Last week, I blogged about milling the spent grain from the boyfriend’s homebrew. He started up a batch of Nut Brown Ale and saved the grains for me to mill in to Spent Grain Flour. After smelling the sweet, malty notes of the flour, I knew it would go beautifully in a honey-wheat bread.
This was my first time making fresh-baked bread. There were a few hiccups along the way, mostly that my dough wasn’t rising very fast because my apartment is super-cold… So the bread turned out a little denser than I originally planned, but it tastes fabulous! 🙂
The spent grain flour gives the bread an extra layer of flavor, a hint of the nut brown ale. (If the beer were ready to drink, I’m sure they would go great together!)
The honey-wheat bread would also work well with several other spent grain flours, each one lending a different flavor to the bread. If you want to make it without the spent grain flour, just substitute an equal amount of whole wheat flour in its place!
Click below for the recipe! Have a question? Feel free to ask in the comments. And thanks for reading! 🙂
Spent Grain Honey-Wheat Bread
Yield: 2 loaves, about 32 servings
You are going to need:
- 1 1/2 cups whole wheat flour
- 1 1/2 cups spent grain flour
- 3 cups bread flour
- 1/3 cup honey
- 1/3 cup vegetable oil
- 1 teaspoon salt
- 2 packages active dry yeast
- 2 1/4 cups warm water (120 – 130* F)
You are also going to need:
- Large bowl
- Vegetable oil
- Towel large enough to cover bowl
- 2 3×9 loaf pans
- Pastry brush
- Melted butter
First, dissolve the yeast in warm water in the bowl of a stand mixer. Stir in honey, and then mix in whole wheat flour, spent grain flour, vegetable oil, and salt.
Gradually add in bread flour, until easy to handle. You may not use all of the flour.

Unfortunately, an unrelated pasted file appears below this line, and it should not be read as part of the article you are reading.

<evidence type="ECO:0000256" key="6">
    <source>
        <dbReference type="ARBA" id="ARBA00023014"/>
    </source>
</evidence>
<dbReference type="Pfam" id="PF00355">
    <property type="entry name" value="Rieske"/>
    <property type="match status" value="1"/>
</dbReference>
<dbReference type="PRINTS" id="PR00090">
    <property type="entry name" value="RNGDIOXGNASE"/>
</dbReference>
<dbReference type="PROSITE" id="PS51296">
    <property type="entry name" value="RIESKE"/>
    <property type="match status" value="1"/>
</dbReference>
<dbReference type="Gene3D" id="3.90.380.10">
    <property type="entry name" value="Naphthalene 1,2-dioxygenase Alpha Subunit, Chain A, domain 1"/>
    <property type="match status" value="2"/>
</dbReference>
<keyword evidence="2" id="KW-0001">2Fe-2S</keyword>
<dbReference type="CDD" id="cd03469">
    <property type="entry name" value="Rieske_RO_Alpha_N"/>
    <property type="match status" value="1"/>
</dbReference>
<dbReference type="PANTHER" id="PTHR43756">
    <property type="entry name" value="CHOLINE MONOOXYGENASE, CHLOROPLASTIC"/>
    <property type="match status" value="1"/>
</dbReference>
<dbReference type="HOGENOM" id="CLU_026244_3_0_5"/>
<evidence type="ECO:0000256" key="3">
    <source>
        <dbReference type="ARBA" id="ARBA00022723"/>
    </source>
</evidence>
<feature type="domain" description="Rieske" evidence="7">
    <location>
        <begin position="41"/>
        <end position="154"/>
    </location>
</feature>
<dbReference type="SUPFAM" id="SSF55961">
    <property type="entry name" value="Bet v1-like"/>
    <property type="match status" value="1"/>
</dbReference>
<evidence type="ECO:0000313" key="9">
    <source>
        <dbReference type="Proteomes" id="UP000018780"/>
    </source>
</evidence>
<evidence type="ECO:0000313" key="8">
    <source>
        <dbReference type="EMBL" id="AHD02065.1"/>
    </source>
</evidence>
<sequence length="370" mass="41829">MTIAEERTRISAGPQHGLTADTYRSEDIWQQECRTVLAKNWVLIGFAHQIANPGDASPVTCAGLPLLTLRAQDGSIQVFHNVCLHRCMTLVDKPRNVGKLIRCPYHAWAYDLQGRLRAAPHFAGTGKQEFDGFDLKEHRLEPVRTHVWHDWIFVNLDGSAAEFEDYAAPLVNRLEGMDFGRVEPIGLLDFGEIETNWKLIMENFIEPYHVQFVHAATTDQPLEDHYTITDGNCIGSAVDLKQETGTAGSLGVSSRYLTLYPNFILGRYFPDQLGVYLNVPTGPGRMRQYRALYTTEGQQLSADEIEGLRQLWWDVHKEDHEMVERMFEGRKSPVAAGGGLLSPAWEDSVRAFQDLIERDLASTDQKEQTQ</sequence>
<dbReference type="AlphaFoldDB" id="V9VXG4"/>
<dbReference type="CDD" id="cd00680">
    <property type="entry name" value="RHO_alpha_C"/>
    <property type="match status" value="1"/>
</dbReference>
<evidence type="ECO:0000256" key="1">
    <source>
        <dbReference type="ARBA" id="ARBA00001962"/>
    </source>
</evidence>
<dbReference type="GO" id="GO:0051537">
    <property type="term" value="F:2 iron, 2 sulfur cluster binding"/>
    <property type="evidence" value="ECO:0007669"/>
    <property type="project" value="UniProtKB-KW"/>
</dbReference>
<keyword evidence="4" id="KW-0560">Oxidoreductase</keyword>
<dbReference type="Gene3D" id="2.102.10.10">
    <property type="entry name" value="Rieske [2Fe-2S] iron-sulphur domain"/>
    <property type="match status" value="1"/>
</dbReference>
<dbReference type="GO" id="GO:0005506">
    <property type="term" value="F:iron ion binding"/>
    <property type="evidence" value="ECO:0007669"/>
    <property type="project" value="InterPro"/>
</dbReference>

Knead the dough for at least 10 minutes or until it is smooth and elastic.
Place the dough in a greased bowl, and turn to coat the dough.
Cover the dough, and let it rise in warm place for 40 – 60 minutes, or until the dough is double in size. The dough is ready if an indentation remains when touched.
Grease the bottoms and sides of 2 loaf pans. Set aside.
Punch down the dough, and divide it in half. Flatten each half of the dough into a rectangle about 18×9”, on a lightly floured surface.
First, roll up the dough tightly beginning with the 9” side, to form a loaf. Press the dough with your thumbs to seal after each turn. Next, pinch the edge of the dough into the roll to seal the seam, and press each end with the side of your hand to seal.
Last, fold the ends under loaf, and place seam-side down in a greased pan.
Brush the loaves lightly with butter. Cover the pans, and let rise in a warm place 35-50 minutes, or until the loaves double in size.
Preheat your oven to 375* F.
Move your oven rack so that the tops of pans are in center of oven. Bake for 40-45 minutes, or until the loaves are deep golden brown and sound hollow when tapped.
Remove pans to wire rack, and brush loaves with butter. Let cool.
Store in an airtight container for up to one week.